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Off the record

Discussion in 'Journalism topics only' started by Johnny Dangerously, Feb 3, 2009.

  1. Johnny Dangerously

    Johnny Dangerously Active Member

    From another thread:

    A friend of mine was written up at work last fall when he wrote an entry on his prep blog and mentioned a conversation he had with a reporter at another paper. Didn't run it by said reporter, who saw it and asked to be removed from it. My friend's SE caught wind (smaller paper) when the other reporter's SE sent an e-mail also asking. Said conversation wasn't 'on the record,' which was true.

    Because I doubt the two reporters agreed to go "off the record," let me present another paragraph, slightly altered:

    A friend of mine was written up at work last fall when he wrote an entry on his prep blog and mentioned a conversation he had with a coach at one of the high schools. Didn't run it by the coach, who saw it and asked to be removed from it. My friend's SE caught wind (smaller paper) when the coach's AD sent an e-mail also asking. Said conversation wasn't 'on the record,' which was true.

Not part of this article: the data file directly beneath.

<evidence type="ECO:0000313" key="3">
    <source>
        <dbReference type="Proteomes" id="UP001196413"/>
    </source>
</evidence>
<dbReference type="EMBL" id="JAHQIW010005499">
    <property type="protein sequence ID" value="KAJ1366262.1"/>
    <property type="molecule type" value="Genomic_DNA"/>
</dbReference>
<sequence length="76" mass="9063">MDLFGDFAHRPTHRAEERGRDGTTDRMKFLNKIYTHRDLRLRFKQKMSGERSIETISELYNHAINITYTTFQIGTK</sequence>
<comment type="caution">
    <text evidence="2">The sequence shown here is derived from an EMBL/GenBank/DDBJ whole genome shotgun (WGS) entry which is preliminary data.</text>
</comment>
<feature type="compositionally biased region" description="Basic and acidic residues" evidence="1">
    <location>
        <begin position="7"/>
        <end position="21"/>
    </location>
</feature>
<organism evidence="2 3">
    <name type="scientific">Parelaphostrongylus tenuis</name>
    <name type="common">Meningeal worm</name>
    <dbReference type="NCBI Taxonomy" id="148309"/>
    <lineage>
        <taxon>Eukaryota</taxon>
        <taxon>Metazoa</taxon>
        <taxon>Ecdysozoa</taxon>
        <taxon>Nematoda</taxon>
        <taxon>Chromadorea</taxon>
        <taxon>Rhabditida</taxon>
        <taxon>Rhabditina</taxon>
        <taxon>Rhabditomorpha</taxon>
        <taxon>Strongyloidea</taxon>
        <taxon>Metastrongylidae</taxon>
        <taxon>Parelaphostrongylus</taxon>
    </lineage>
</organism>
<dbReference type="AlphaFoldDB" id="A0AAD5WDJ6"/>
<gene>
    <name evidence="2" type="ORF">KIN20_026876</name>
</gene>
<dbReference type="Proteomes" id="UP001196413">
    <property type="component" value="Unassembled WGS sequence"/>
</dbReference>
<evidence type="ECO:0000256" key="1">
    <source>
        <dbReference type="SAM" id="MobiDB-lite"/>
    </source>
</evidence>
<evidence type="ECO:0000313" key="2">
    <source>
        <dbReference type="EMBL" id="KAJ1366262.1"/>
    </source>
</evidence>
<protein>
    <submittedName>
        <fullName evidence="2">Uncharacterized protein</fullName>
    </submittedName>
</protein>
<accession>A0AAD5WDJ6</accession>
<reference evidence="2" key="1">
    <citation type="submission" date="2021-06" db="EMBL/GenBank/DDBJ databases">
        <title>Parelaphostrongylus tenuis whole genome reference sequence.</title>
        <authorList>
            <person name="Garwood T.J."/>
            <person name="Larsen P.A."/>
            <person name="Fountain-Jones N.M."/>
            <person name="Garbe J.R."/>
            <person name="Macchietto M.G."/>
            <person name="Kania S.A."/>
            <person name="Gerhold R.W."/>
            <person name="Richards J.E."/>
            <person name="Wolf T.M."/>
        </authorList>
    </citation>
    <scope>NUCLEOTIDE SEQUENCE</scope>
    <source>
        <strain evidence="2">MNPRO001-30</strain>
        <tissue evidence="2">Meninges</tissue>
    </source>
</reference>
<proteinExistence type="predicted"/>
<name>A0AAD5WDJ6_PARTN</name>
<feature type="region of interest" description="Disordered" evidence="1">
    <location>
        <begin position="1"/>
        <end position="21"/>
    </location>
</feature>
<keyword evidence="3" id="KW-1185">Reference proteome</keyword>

Philosophical (and ethical) question: If you require an agreement of "off the record" and assume the absence of such an agreement means everything is on the record, can you selectively apply this rule? It's enforced for coaches and other sources but not for "us" in the business?

    Putting aside the fact that it's not usually advisable to quote other reporters (although this was a blog), is it fair to have one set of rules for reporters and one set for everyone else?

    We've had the "off the record" discussion many times, and as I recall the majority with an opinion believes everything is on the record unless the reporter and source agree otherwise. That said, how do you suppose those outside the business would feel if they knew reporters were exempt from the rules they've established for anyone who's not in the business?

    I know people will post variations on a theme of "Well, that's different," but should it be? I've seen reporters shooting the shit and laughing at each other's one-liners, and then one says, "Can I quote you?" Would that same courtesy be extended to a coach, or would the same reporter just use the quote if it came from a coach but not if it came from another reporter? Do you assume every conversation with another reporter is off the record but every conversation with a source is on the record unless explicitly stated otherwise?